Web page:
Are you having a tough time landing an executive job?
Maybe it’s time to consider shaking things up and innovating an unconventional search campaign to position yourself above the crowd.
David and Kevin guarantee that, because most people don’t use guerrilla tactics, you’ll blow the competition away.
1. You must have clarity.
Know what job you seek and where you can get that job. Zero in on a job title and/or the 2 or 3 skills you need for the job you want.
Pick 10 to 20 companies where you’d like to work. Don’t be concerned if you don’t know anyone at these companies. You’re going to work on that.
Now you know your target audience. You’ll need to research and uncover what their issues and problems are, then develop and pitch your unique value proposition.
2. Get a subscription to ZoomInfo’s FreshContacts.
They boast a database of 45 million professionals at 5 million companies. Start compiling a list of key decision makers at each of the companies on your list.
3. Zig when everyone else is zagging.
With the average job search today taking 28.5 weeks (the highest since they started keeping data in 1948), you can’t do what everyone else is doing. Realize that in job search, you’re in the middle of a sales and marketing campaign.
4. Resume Lingerie or Guerrilla Resume.
Create a resume that captures attention and, just like lingerie, is designed to tease them into what’s possible – a one-page, highly-charged, full-color branded resume.
On the lefthand side, place 3 or 5 (always an odd number) logos of current/past employers, universities attended, snapshots of awards, etc. People are drawn to graphics. They prefer to look at pictures instead of read words. They buy based on emotions.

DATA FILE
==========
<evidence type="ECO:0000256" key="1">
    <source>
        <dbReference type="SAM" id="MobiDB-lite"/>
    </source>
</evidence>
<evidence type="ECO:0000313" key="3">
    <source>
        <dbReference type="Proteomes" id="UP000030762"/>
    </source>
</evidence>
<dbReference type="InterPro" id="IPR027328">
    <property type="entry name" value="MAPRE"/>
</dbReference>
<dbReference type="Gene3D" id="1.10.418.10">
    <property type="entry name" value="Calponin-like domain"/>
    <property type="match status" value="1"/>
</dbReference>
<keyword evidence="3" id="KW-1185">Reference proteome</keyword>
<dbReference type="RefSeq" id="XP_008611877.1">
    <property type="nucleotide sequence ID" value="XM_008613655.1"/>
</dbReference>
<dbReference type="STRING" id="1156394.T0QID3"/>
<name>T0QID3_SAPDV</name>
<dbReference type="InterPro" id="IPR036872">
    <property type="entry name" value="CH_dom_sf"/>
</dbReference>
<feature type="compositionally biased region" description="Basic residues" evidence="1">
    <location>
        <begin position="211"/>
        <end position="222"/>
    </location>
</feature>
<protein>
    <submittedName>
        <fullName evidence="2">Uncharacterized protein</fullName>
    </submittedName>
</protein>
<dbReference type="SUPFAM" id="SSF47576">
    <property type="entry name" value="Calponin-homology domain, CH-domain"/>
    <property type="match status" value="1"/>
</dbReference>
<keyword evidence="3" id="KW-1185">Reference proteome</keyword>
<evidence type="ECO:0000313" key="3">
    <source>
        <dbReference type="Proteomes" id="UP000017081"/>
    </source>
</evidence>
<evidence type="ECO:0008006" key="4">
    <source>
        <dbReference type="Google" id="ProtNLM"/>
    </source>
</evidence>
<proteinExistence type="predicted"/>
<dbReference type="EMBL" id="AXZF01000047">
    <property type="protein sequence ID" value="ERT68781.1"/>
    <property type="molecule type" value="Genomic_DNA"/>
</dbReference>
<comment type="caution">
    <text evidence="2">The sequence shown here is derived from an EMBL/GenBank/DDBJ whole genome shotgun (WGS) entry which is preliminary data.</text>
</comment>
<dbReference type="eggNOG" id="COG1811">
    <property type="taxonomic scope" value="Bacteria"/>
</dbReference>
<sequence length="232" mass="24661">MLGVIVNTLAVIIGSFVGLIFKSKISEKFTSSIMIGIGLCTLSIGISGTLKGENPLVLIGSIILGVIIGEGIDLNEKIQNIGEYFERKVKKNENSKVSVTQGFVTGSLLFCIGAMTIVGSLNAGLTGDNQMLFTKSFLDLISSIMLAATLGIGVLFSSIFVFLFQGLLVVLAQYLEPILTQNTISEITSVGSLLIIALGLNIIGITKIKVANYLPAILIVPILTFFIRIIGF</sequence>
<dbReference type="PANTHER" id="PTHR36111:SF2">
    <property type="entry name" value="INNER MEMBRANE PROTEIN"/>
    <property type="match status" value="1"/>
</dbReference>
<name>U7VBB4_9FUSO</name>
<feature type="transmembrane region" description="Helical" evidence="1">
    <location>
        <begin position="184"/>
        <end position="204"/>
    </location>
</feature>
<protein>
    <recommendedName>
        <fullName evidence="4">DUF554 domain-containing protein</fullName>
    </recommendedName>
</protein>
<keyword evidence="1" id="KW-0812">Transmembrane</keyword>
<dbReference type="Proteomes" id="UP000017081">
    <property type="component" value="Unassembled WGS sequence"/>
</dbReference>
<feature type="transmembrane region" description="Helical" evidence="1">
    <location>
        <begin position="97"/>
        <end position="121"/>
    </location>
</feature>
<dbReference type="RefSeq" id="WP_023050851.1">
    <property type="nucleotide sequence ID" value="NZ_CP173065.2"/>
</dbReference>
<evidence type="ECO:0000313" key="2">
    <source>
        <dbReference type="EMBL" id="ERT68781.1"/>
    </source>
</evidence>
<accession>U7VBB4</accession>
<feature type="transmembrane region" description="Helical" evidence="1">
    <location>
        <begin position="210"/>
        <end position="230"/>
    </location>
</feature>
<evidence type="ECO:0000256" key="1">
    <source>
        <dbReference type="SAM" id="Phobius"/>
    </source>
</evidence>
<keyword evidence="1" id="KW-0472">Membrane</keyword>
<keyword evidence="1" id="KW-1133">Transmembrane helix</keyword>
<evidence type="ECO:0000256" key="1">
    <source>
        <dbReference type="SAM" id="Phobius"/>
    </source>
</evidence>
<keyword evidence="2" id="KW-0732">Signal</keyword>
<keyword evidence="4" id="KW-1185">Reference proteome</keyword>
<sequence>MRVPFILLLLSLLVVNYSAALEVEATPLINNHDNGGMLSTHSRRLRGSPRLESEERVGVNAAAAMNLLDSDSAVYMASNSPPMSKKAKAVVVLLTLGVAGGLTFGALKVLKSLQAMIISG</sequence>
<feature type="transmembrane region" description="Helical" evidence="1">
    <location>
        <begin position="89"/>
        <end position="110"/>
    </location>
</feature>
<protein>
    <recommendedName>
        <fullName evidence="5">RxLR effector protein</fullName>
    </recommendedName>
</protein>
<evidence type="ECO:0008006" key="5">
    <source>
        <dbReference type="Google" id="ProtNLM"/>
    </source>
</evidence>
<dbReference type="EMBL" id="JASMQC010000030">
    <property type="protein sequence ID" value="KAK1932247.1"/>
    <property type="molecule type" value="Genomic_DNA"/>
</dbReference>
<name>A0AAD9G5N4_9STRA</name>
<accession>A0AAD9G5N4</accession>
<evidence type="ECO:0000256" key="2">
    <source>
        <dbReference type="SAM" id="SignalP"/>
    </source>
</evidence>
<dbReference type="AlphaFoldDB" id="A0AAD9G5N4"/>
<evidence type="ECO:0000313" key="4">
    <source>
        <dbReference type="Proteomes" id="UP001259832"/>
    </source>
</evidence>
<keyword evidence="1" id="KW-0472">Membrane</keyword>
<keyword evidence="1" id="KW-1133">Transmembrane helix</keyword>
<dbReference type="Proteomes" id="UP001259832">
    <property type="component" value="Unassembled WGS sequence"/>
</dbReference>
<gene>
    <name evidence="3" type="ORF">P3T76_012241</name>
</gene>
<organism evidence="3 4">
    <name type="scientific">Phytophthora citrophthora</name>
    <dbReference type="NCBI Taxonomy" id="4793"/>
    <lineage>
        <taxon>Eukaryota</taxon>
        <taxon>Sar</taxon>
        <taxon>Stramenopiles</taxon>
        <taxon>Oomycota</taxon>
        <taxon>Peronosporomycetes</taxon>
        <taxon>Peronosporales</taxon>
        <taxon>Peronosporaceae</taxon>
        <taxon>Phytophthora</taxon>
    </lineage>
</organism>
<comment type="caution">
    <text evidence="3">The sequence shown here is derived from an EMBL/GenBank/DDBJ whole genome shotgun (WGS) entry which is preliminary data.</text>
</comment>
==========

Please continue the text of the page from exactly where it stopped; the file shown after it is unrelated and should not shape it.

5. Use your LinkedIn recommendations to sell yourself.
Put 1 or 2 snips of quotes in your resume. (Note: I do this frequently with my clients’ resumes and it’s a powerful, brand-reinforcing strategy!)
6. Add a P.S. to your cover letter – they always get read.
Two ideas for the P.S.:
- Write “Call me today to learn why my [insert person’s title] said [insert quote and include year person said it].”
- Insert your most provocative bullet point.
7. Send your resume and cover letter by regular mail, not email.
- Too much email gets caught in spam filters. Your email may never reach hiring decision makers and recruiters.
- Direct mail is having a resurgence because most people only use email. This gives you a competitive advantage.
8. Clean up and brand up your ZoomInfo and LinkedIn profiles.
What do hiring managers, HR professionals, and recruiters do to fill a job? They go to ZoomInfo and LinkedIn to run a search.
Using the following two innovations, David and Kevin got 2 people into jobs in 7 weeks in Detroit, where unemployment is 2 to 3 times higher than the rest of the nation:
9. The Coffee Cup Caper.
Send your resume and cover letter in a package along with an empty Starbucks coffee cup with a note saying, “Can we meet for coffee, I’d love to discuss your [title of position] job”. Add the P.S. “I will call you very soon to follow up. How soon … you may be surprised.”
Send your package by overnight mail. You’ll be able to determine when it will arrive, so that you can place a call to the recipient within an hour or so of their receipt.
10. The Trojan Thank You Letter.
Instead of sending your resume and cover letter in a standard envelope, use a smaller, thank you note-sized one, with the card reading “Thank you for reviewing my resume and cover letter”. The envelope will suggest an invitation or thank you note. Both are mail people love to receive. You’re practically guaranteed the recipient will open it and read it.
11. Now is the time to be proactive and go for it.
The hiring decisions that will be made in January are being contemplated now. Other job seekers are sitting back during the holiday and waiting. And hiring decision makers aren’t as busy now as they will be in January.
Check out Kevin and David’s initiative “Put America Back to Work”. They’re offering to speak to any group of 50 or more people about their guerrilla job search secrets and waive their customary $5,000 speaking fee.
What do you think of their aggressive strategies?
Related posts over at my Executive Resume Branding blog: